High school wrestlers don't have to wear singlets anymore and that's a good thing.
Photos by Bill Streicher-USA TODAY Sports
This week, after the National Federation of State High School Associations Wrestling Rules Committee announced that it would allow high school wrestlers the option of wearing shorts and a short-sleeved compression shirt instead of a singlet next season, the Orlando Sentinel asked high school coaches around the state of Florida for their thoughts on the uniform change. Their answers ran the gamut. Some embraced the shorts-and-shirt combo with enthusiasm. Some were ambivalent or skeptical of its impact on strained budgets. And some dismissed it, professing a fondness for the singlet and the athletic tradition it embodies.
That last sentiment has some currency: I've also read a variety of wrestlers on my Facebook feed say that if you're hung up about wearing the singlet, then you probably won't make a good wrestler—as if the singlet embodies wrestling itself. With all due respect, especially since my high school didn't have a wrestling team and I suck at wrestling, you are wrong. Instead of actually honoring tradition, romanticizing the singlet is just nostalgia for an incidental, inconsequential, and not particularly old article of clothing while diminishing the transformative power of the sport for kids who would benefit the most: the kids who are too shy to wear it.
The singlet wasn't born in ancient Greece or even turn-of-the-20th-century Iowa: the NCAA only mandated the uniform in the 1960s after decades of wrestlers competing shirtless. There's no technical advantage to the singlet over the two-piece uniform—you might argue that a uniform providing even a little more coverage could only reduce an athlete's exposure to the petri dish of a wrestling mat. Instead, the singlet simply flatters people with builds that would look good in any uniform, and forces people with imperfections to confront them immediately or avoid the sport entirely.
Changing the uniform isn't going to be the silver bullet to save wrestling in America, but the sport needs all the help it can get. Even successful college programs are on the chopping block—click here to support the recently cut wrestling program at Boise State University—and the sport was famously almost axed from the Olympics. In part, that reflects declining participation: statistics from the National Federation of State High School Associations show the number of high school wrestlers across the country fell by 7.9 percent between 2011 and 2016.
The NFHSA specifically said the uniform change—one of 11 approved rule changes—was made "in the hopes of increasing boys and girls participation in the sport," reinforcing anecdotes from coaches who say the singlet turns off would-be wrestlers. "We recruit 260-pound football players to wrestle and they get in that singlet for the first time...and they don't want to do it," Danny Stuck, head coach at Jeffersonville High School in Indiana, told USA Wrestling last September. Since wrestling is a sport primarily aimed at males, it's worth remembering that body image issues are pervasive among boys. Regardless of gender, if you don't recall having body-image issues during puberty or in high school—when many wrestlers first step on the mat—then you're either lucky or really good at self-editing your memories.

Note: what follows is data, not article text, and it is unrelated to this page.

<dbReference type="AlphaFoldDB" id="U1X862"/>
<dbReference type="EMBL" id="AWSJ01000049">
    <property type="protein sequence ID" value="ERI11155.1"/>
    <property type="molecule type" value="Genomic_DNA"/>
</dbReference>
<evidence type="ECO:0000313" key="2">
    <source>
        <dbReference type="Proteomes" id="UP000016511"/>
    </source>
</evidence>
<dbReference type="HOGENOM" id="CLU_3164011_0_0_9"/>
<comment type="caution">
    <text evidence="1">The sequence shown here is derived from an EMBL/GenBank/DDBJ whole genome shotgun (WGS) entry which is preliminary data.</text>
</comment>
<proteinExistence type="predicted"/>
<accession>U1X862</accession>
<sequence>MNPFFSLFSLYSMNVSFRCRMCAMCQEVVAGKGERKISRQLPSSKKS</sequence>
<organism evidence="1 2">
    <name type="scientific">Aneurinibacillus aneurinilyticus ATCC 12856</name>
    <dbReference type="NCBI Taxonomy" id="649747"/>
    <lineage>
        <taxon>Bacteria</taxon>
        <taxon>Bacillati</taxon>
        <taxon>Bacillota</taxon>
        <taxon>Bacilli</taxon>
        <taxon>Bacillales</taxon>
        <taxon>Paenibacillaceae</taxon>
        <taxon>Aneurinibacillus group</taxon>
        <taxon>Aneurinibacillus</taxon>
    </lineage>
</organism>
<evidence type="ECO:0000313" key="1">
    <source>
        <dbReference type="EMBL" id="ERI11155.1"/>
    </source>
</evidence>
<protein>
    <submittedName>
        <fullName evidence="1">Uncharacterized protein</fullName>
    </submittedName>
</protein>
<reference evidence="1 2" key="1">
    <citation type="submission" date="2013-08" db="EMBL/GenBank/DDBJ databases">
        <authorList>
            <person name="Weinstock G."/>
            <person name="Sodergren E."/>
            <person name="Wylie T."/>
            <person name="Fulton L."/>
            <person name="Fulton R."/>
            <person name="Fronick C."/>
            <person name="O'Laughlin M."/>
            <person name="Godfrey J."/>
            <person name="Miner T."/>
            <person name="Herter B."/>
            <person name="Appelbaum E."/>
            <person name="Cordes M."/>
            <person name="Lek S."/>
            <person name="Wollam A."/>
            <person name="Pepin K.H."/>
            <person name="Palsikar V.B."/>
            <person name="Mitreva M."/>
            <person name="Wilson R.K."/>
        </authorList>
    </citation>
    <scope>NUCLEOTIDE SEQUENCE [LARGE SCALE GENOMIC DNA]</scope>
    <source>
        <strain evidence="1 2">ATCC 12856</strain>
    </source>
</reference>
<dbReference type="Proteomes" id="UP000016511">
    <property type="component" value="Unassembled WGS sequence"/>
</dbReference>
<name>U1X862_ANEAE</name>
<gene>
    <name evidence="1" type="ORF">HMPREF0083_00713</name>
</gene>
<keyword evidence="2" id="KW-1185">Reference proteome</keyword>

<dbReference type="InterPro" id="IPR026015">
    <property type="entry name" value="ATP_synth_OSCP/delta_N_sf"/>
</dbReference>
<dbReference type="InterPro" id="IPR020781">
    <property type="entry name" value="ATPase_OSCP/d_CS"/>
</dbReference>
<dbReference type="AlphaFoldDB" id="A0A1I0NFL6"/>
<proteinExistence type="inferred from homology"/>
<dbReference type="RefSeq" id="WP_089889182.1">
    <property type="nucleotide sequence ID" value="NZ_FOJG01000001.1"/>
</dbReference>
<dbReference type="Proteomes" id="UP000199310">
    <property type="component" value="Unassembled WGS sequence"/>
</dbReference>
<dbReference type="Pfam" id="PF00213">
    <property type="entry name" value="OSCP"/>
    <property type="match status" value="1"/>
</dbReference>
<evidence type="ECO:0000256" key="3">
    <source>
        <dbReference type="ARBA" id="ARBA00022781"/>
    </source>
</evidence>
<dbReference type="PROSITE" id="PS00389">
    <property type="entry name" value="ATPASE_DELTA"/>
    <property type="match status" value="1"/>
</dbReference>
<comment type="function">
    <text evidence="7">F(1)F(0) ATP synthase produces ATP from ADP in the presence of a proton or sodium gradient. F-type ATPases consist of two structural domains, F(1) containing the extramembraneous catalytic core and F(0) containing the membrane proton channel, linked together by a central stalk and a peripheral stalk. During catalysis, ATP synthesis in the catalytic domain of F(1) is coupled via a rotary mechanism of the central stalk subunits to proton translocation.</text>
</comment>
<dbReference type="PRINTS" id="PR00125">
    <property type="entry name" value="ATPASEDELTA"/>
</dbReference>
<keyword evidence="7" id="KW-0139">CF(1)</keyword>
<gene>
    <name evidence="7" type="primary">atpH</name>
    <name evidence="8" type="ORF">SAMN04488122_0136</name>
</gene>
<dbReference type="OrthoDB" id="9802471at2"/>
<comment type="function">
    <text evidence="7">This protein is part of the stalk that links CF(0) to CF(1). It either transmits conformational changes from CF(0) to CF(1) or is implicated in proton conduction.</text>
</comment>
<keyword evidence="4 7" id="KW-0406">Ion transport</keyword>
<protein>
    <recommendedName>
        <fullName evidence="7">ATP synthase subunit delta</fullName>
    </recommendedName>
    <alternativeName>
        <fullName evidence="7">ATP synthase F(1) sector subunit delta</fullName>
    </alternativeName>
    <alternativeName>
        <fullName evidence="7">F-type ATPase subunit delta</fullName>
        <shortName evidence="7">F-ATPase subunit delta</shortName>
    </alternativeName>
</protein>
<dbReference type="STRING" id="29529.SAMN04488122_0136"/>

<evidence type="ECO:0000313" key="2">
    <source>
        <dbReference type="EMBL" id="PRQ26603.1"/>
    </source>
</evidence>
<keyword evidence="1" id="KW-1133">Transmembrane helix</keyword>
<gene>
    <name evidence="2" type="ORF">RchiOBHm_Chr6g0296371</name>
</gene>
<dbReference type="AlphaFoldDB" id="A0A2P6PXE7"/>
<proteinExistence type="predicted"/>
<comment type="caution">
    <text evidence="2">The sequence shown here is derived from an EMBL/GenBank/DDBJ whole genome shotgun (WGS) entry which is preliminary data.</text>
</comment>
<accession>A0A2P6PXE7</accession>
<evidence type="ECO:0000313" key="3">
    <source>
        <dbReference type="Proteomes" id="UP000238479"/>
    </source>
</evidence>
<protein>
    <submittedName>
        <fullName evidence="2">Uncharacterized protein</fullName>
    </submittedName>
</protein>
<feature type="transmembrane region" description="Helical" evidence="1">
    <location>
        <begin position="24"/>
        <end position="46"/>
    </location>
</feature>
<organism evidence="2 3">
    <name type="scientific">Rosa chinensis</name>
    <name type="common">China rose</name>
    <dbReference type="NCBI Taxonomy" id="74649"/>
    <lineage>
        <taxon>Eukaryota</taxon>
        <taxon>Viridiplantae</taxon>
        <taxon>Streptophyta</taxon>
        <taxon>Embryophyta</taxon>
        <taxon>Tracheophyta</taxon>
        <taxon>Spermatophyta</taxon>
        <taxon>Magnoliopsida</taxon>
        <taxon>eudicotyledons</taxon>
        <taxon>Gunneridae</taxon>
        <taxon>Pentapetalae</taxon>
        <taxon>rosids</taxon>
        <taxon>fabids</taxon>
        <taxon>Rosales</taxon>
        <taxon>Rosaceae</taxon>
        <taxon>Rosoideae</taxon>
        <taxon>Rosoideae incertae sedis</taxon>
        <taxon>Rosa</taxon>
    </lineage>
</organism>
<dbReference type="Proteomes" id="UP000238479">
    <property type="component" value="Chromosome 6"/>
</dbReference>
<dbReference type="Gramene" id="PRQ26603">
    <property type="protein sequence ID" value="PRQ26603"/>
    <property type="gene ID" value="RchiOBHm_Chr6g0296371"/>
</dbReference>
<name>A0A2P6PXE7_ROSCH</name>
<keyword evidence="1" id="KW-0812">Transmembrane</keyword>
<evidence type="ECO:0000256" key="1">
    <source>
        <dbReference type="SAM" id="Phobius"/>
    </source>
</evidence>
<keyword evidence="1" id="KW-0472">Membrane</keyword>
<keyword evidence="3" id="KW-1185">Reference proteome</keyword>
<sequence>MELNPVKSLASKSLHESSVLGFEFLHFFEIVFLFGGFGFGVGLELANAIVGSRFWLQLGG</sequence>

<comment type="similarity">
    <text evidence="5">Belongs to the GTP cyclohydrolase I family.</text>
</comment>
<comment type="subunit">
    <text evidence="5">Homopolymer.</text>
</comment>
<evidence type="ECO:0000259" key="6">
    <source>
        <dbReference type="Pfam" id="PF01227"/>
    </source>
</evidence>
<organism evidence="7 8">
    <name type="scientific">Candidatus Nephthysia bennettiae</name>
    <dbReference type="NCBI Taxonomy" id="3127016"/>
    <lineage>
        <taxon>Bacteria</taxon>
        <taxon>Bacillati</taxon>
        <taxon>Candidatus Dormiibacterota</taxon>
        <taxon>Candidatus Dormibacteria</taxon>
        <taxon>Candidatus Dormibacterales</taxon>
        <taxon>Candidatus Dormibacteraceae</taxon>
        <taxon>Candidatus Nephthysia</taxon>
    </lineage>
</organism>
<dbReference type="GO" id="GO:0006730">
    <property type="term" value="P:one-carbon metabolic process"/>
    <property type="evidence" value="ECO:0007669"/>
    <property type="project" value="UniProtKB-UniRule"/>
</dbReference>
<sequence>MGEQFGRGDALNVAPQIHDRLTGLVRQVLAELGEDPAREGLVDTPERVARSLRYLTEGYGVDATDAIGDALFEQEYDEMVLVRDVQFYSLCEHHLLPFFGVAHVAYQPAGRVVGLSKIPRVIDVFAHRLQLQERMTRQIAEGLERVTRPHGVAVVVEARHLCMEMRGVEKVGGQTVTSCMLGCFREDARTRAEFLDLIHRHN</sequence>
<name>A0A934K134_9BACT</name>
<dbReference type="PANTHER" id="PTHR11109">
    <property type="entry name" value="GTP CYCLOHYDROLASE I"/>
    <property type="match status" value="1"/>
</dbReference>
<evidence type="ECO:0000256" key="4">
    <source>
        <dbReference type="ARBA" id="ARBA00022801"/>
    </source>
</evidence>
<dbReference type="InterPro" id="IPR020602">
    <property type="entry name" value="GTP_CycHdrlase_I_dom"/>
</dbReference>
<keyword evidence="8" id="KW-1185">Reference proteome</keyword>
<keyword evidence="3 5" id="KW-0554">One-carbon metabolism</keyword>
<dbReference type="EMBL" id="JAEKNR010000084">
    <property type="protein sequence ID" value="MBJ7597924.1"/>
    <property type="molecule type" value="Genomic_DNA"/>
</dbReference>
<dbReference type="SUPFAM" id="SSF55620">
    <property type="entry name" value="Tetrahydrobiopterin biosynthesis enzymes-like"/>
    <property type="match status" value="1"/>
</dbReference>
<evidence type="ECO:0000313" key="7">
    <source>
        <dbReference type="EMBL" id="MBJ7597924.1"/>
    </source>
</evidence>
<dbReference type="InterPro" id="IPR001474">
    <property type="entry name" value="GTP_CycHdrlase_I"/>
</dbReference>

Anyway, why is being comfortable in what's basically a 1920s bathing suit the litmus test for whether someone would make a good wrestler? Besides being stupidly presumptuous, don't you think the old-time grapplers who wrestled shirtless thought the people who wore singlets back then were coddled little cowards?
Former wrestlers are just as vulnerable to telling stories of high school glory days as Al Bundy, but the reality is most wrestlers never win state championships or earn scholarships or a spot on the Olympic team. The greater value of wrestling—as well as participatory sports in general and martial arts in particular—is for the individual: it has the capacity to turn shy, neurotic kids into confident young adults. The demands of training are a vehicle to help a kid work past body-image issues and teenage hang-ups, instilling skills and character traits they lacked on the first day. Instead of shutting these kids out because they're too modest to wear a revealing uniform, allowing for an outfit that doesn't impact the sport itself in any discernible way—except, perhaps, making a piece of marketable clothing that fans might actually want to buy—can only remove barriers of entry to a life-changing sport.
It's not that wrestling should contort itself to baby everyone along the way. It's the same for Brazilian jiu-jitsu or any other combative sport: fight sports are uniquely hard, physical pastimes that place greater demands on your threshold for physical suffering and personal sacrifice the further you go in them, and their specialness owes to so many people shrinking away. Training shouldn't always be fun and the sport should make you want to quit sometimes. But it shouldn't make you want to avoid trying in the first place just because the coach stubbornly clings to a ridiculous outfit.